• Adoption and Implementation of the SEP. The SEP, developed with extensive input from agency staff and external stakeholders, was designed to focus agency enforcement and outreach efforts on priorities that will have a significant impact on equal employment opportunity in the 21st century and promote more efficient management of charge and complaint systems to improve customer service. The SEP identified six enforcement priorities for the private, public, and federal sectors: 1) eliminating barriers in recruitment and hiring; 2) protecting immigrant, migrant and other vulnerable workers; 3) addressing emerging and developing issues; 4) enforcing equal pay laws; 5) preserving access to the legal system; and 6) preventing harassment through systemic enforcement and targeted outreach.
  • Challenging Systemic Discrimination. The EEOC also filed 21 systemic lawsuits in FY 2013 and 23 percent of the active docket focused on systemic matters. This is significant because systemic cases address patterns or practices that have a broad impact on a region, industry or entire class of employees or job applicants.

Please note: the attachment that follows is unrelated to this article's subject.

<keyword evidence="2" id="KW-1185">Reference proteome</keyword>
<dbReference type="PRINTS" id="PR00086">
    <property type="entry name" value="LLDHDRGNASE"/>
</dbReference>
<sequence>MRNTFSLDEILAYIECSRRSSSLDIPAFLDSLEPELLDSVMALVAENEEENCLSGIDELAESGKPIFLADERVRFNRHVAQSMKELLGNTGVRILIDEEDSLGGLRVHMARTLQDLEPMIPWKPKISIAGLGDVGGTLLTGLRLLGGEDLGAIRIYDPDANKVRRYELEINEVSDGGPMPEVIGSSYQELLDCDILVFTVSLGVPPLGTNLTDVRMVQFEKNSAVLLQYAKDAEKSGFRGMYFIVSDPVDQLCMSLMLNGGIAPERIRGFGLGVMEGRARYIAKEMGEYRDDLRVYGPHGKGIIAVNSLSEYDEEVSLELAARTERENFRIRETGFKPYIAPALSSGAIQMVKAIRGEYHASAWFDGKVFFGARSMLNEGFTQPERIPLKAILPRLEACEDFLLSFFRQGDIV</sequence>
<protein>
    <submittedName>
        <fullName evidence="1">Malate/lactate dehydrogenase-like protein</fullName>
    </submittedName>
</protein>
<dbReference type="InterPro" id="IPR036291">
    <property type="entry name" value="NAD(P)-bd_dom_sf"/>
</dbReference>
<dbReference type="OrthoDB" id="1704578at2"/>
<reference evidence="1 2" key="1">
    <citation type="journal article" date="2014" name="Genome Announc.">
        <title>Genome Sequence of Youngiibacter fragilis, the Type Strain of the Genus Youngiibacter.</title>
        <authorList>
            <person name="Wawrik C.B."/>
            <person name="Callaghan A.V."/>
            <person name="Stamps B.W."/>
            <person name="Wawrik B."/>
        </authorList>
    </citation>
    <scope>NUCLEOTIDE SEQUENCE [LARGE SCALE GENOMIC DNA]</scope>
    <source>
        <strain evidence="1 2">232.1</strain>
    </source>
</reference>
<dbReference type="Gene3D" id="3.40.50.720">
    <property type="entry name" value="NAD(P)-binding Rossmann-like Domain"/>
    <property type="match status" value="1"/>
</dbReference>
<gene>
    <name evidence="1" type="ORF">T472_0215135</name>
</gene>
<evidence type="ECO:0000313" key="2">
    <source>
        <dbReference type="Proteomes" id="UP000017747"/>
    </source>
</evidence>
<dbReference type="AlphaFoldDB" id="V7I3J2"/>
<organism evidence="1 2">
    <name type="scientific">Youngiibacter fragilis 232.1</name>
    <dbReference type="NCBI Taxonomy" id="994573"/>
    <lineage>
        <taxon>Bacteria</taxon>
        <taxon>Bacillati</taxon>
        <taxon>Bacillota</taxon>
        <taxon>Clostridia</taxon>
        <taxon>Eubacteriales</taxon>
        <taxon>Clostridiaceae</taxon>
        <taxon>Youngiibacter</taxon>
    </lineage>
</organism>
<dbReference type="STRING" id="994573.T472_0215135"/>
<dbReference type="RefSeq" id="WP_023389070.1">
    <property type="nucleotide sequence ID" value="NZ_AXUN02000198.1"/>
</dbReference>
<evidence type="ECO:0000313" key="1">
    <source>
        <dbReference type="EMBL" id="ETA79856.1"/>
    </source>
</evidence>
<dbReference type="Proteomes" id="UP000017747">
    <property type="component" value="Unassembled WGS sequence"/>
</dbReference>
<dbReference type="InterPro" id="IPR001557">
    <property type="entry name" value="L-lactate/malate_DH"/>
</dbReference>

• Extensive Outreach and Public Education Activities. The agency's outreach programs reached more than 280,000 persons in FY 2013 through sponsorship and participation in more than 3,800 no-cost educational, training, and outreach events. The Training Institute trained 17,000 individuals at more than 370 events.
  • More Efficient Resolution of Discrimination Claims. The average resolution time for private sector charges was reduced by 21 days and the inventory of pending aged appeals in the federal sector was reduced by 5.6 percent in FY 2013.

The EEOC secured a record $372.1 million in monetary relief for victims of employment discrimination in private sector and state and local government workplaces through mediation, conciliation and other administrative enforcement. The EEOC also secured $39 million in monetary relief for charging parties through litigation, $56.3 million in monetary relief for federal employees and applicants who requested hearings, and more than $11.3 million in monetary relief for federal employees and applicants through federal sector appellate orders. More importantly, in each of these categories, the agency obtained substantial equitable relief to remedy violations of equal employment opportunity laws and prevent future discriminatory conduct in the workplace.